The fourth stanza is finally one of total despair; however this is done without breaking the neutral melancholic tone of the poem. The narrator begins using phrases like "love deceives", indicating an inner pain and turmoil yet to heal. He goes on to say that he was "shaped" by the "wrings with wrong", this alliteration shows how much mental anguish he has been through and we get to almost share his pain. The poem ends as it began, using neutral monosyllabic words. The change in the character becomes obvious, instead of referring to the sun as "white", he now refers to it as the "God-curst sun" reflecting the character's emotions changing from sadness to anger. The final line "And a pond edged with greyish leaves echoes the pond the speaker recalls at the beginning.
The fact that the poem ends with "a pond edged with grey leaves" makes it circuitous as it ends at the pond where the poem is set at the start. Also, the depressed mood of the poem reflects the pessimism shown by Hardy in much of his poetry work. This pessimism was caused by many things: the industrialisation of Britain which meant that the traditional way of life in his country roots were lost; the expansion of the British empire which he opposed; his unhappy first marriage; and his fear and dislike of change.
The lure of "Neutral Tones" by Thomas Hardy, is in its subtle familiarity. Although the poem describes the breaking off of a relationship, the reader quickly finds the speaker is neither fondly nor bitterly recalling the event. By avoiding every sensory image except for sight, abstaining from definition, and coloring in neither bright nor dark tones, the author purposefully distances the reader from the event. The poem's appeal lies not in its allusion to lost love, but in the passing of pain with time. This pale scene reveals the aging of painful memories that occurs but each of us so often forgets.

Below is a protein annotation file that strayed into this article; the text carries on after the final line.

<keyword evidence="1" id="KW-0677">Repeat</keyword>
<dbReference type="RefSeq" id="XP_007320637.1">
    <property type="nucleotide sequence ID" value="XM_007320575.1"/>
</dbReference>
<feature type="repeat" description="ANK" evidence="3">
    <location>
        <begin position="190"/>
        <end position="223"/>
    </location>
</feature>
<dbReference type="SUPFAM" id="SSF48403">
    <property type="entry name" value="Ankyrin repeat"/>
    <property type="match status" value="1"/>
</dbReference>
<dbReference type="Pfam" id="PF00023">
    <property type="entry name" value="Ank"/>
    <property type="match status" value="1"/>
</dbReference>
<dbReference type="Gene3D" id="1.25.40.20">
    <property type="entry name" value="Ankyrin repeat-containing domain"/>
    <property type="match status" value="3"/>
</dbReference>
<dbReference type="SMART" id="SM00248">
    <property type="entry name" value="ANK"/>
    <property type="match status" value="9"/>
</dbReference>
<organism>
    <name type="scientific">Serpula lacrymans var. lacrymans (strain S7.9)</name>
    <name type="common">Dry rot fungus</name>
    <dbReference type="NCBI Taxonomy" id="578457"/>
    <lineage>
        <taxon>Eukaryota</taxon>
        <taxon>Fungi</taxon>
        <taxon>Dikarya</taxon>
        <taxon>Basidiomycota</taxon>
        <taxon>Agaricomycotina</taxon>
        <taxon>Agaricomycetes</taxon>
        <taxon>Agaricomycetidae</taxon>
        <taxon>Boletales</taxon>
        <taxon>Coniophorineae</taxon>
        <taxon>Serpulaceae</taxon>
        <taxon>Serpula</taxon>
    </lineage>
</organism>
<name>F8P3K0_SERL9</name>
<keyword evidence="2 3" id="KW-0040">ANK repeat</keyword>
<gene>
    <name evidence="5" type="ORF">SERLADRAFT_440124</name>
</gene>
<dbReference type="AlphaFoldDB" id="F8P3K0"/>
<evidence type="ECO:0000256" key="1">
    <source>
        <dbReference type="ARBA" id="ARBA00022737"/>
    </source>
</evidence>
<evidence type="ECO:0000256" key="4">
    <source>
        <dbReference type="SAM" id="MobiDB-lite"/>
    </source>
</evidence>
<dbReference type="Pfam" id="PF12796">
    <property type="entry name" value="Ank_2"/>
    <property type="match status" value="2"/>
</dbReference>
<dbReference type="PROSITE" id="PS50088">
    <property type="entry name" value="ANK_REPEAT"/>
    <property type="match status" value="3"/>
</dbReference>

The first clue that the poem conveys something more than a painful memory is in the title. "Neutral Tones" immediately encourages the reader to postpone any positive or negative inferences until the author makes his meaning clear. In a sense we are left out rather then taken in. This is the first of many distancing devices.
To describe the scene without placing the reader in it, the author creates images using the sense most commonly used from a distance: sight. Not only does the author avoid contact with the other senses, he methodically insures this isolation. We see a sun without warmth: "And the sun was white, as though chidden of God" (line 2). He portrays words as costly and attributes them with physical rather than acoustical characteristics: "And some words played between us to and fro / On which lost the more by our love" (7-8). While smells are simply avoided, the dearth of tastes is re-enforced: "And a few leaves lay on the starving sod;" (3). Using images appealing only to sight helps to produce this view from the outside looking in.
Similarly, the poem's lack of definition allows the reader to see this painful memory as similar to a personal experience without demanding the recollection of details better forgotten. Several things are purposely unclear: whether the speaker is male or female, which person ended the relationship, and who or if anyone was at fault. This comfortable obscurity encourages the reader to identify with the speaker, and assures that the similarity is tenuous at best. Instead of by pushing the reader out, the distance here is created by pulling the reader in, but only to the point of familiarity.